There are a ton of airplane movies I’d have walked out of, if there were anywhere to go. That one with Samuel L. Jackson being the uplifting coach? Dreck.

  87. Oh fer fuck’s sake — Phoenician, I’m stone cold sober right now — what do you think is accounting for my intensity and timing?

    I was talking about Kona. You, I suspect strongly, share some of my problems.

  88. I recently rented “Because I Said So” starring my beloved Diane Keaton. It was so awful, I had to turn it off. I did go back to several hours later to see if I could finish it. But, alas, I could not.

    Annie Hall: So you wanna go into the movie or what?
    Alvy Singer: No, I can’t go into a movie that’s already started, because I’m anal.
    Annie Hall: That’s a polite word for what you are.

  89. oddjob

    I was at the back of the darkened theater, and said, calmy, and just loud enough for everyone to hear: “I’m a lesbian.”

    The theater of 200 people fell into absolute silence.

    It was very satisfying, and though I felt like walking out, I didn’t. The woman to my right fidgeted the entire rest of the movie.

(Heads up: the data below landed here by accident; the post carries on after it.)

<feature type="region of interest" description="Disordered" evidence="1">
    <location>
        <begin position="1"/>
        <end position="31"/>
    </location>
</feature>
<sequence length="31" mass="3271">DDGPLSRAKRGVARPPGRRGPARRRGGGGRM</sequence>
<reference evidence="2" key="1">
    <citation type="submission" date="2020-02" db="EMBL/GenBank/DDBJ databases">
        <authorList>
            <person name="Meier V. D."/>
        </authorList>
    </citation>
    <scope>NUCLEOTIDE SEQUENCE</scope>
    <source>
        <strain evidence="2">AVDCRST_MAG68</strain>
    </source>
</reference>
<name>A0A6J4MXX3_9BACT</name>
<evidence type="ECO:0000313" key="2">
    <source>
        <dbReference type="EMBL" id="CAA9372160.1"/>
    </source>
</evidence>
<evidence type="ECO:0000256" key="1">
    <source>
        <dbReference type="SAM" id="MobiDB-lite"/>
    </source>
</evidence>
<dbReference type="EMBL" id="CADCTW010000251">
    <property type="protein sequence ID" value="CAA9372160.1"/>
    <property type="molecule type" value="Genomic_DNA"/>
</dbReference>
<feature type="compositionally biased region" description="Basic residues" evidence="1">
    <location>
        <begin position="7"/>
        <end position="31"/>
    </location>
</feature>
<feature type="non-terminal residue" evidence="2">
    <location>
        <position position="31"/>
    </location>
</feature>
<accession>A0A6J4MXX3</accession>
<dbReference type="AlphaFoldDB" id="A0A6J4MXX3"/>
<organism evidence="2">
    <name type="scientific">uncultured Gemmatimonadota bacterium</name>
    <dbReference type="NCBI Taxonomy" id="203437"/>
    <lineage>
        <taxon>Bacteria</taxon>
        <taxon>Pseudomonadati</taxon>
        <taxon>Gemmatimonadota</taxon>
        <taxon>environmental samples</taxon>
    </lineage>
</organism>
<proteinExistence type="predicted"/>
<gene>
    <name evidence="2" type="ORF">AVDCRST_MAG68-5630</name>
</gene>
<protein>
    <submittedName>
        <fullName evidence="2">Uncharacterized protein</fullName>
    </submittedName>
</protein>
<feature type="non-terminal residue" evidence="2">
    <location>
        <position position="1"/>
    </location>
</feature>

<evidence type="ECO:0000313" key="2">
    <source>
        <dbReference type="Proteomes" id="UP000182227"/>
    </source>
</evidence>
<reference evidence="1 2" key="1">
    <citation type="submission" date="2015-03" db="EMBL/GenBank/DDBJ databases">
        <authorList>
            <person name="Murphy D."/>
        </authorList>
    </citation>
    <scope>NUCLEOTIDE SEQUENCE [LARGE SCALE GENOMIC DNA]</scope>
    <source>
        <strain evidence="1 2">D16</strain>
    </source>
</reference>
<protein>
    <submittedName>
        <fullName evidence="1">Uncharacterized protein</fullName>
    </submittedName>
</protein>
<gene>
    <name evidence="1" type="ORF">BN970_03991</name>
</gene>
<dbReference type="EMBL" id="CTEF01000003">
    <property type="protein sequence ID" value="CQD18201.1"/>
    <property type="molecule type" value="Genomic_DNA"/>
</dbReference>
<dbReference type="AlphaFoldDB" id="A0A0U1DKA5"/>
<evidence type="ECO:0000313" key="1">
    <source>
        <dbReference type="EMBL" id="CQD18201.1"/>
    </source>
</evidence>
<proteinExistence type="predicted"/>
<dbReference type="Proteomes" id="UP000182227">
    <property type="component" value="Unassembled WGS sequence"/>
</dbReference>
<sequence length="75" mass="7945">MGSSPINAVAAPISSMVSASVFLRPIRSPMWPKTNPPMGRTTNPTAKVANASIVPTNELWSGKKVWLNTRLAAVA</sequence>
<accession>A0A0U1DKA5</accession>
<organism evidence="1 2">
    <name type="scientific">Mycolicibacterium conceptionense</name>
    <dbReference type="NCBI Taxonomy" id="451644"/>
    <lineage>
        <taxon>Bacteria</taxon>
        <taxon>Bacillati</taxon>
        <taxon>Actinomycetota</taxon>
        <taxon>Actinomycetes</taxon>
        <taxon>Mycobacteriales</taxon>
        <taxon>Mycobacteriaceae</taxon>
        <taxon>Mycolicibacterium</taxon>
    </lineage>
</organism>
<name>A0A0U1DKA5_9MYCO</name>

LOAD! 🙂

  90. Fritz

    I’m surprised more of you haven’t walked out — there have been so many stinkers over the last few years. I walked out on:

    Too Wong Foo (I couldn’t stomach Wesley Snipes and Patrick Swayzee in drag)

    Catwoman (I left during the disco scene)

    Glitter (My friend and I got free tickets to a screening and we left when people started booing)

    Red Sonja (One of the worst films ever. I walked out after 10 minutes)

    Mary Shelley’s Frankenstein (Robert DeNiro as the monster and it still stunk)

    Those are the most memorable ones.

  91. This is interesting, but I am having the best time watching a gecko just outside my window having quite a feast. And, he is sans tail. Lucky little bastard got away from something today!

  92. Phoenician —“I was talking about Kona. You, I suspect strongly, share some of my problems.”